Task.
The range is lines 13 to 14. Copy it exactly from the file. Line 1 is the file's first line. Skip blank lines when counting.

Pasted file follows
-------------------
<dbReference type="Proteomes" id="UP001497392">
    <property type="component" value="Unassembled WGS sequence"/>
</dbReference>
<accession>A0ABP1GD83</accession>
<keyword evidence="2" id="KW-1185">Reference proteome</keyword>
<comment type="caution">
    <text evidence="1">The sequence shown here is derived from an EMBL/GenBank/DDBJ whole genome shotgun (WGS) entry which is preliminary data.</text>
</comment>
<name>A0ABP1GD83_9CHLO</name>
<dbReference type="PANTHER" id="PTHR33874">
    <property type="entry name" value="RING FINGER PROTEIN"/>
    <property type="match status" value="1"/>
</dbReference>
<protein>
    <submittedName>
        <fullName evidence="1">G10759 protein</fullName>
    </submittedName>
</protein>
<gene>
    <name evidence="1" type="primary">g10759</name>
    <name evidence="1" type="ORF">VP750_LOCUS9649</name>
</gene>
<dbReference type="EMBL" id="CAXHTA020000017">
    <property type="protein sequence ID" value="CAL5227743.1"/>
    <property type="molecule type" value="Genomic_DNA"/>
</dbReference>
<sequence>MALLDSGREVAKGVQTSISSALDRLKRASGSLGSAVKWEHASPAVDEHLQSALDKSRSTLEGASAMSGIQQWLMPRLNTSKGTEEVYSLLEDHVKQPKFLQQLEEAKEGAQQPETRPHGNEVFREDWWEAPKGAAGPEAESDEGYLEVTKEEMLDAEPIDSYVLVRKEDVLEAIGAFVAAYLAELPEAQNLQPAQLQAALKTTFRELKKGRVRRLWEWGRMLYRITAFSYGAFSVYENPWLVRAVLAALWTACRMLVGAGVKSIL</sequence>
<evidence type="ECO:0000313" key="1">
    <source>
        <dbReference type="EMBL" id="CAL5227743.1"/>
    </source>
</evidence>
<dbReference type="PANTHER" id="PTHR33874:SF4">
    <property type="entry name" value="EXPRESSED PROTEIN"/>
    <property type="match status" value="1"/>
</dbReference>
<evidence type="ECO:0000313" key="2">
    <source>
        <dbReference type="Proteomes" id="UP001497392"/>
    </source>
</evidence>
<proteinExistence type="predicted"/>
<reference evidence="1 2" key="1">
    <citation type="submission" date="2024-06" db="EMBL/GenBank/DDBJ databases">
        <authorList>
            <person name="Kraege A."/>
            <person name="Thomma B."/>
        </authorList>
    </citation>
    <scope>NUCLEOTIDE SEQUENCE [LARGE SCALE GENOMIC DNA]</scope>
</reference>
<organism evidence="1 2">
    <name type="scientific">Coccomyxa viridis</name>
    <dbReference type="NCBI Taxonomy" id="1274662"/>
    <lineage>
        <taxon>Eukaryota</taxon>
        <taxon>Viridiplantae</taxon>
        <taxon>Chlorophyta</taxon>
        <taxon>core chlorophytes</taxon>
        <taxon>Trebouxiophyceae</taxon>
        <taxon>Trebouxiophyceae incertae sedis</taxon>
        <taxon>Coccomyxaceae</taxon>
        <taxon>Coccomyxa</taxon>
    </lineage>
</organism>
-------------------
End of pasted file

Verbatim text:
</dbReference>
<protein>